Glasgow Warriors: Gregor Townsend dismisses Conor Murray 'dangerous tactics' claim
Gregor Townsend has dismissed claims that his Glasgow Warriors side deliberately set out to injure Munster's Conor Murray.
The Ireland scrum-half suggested the Warriors players targeted his standing leg whenever he kicked in Saturday's Champions Cup match.
Townsend, however, says his team's tactics were within the rules.
"I've heard a few comments out of Munster. Obviously the pressure we put on them, they didn't enjoy," he said.
"Conor Murray is an excellent player, one of the best number nines in the game. Maybe he didn't have the best game last week.
"We know Munster obviously had a very strong kicking game and we put pressure on that kicking game.
"Rugby is a physical game and we have got to do things within the laws that involve tackling. We weren't penalised for anything [in that area] last week.
"You've got to be aggressive and proactive. The nature of this game is about collisions, putting pressure on the opposition's attacks so they make mistakes and are forced to do things they don't want to do. We pride ourselves on having that edge to our defence."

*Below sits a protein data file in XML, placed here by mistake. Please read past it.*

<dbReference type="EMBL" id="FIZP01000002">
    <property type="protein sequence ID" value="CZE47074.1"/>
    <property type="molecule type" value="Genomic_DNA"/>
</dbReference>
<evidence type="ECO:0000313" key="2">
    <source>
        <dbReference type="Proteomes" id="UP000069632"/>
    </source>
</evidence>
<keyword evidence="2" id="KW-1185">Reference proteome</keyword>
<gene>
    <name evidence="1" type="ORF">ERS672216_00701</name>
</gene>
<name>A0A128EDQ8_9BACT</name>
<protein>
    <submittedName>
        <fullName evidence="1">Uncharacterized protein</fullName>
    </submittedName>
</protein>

Murray was allowed to return to the pitch after the knock before being belatedly sent for a head injury assessment. The club insist the player showed no signs of concussion.
Townsend hinted that Munster were using the complaint about Glasgow's tactics to deflect from the controversy surrounding Murray's head knock.
"Maybe they [Munster] have more of an issue," said Townsend, who takes his side to Welford Road on Saturday to face Leicester knowing a win will seal Glasgow's place in the Champions Cup quarter-finals.
"I know they were getting investigated about the concussion that week, so whether they want to talk about this and not talk about the other incident... From our side we'll just keep working hard at improving the times when we don't get it [the tackle] right."
Scotland meet Ireland at Murrayfield on Saturday 4 February and Townsend says the ill-feeling from Glasgow's tussle with Munster could spill over into the Six Nations opener.
"Maybe that's why it's in the media a lot. I know the Irish media picked it up a lot," he said.
"Ireland play Scotland in the first game of the season. Ireland have an effective kicking game too so I'm sure Scotland will want to put pressure on that and maybe learn from what happened with Conor Murray at the weekend."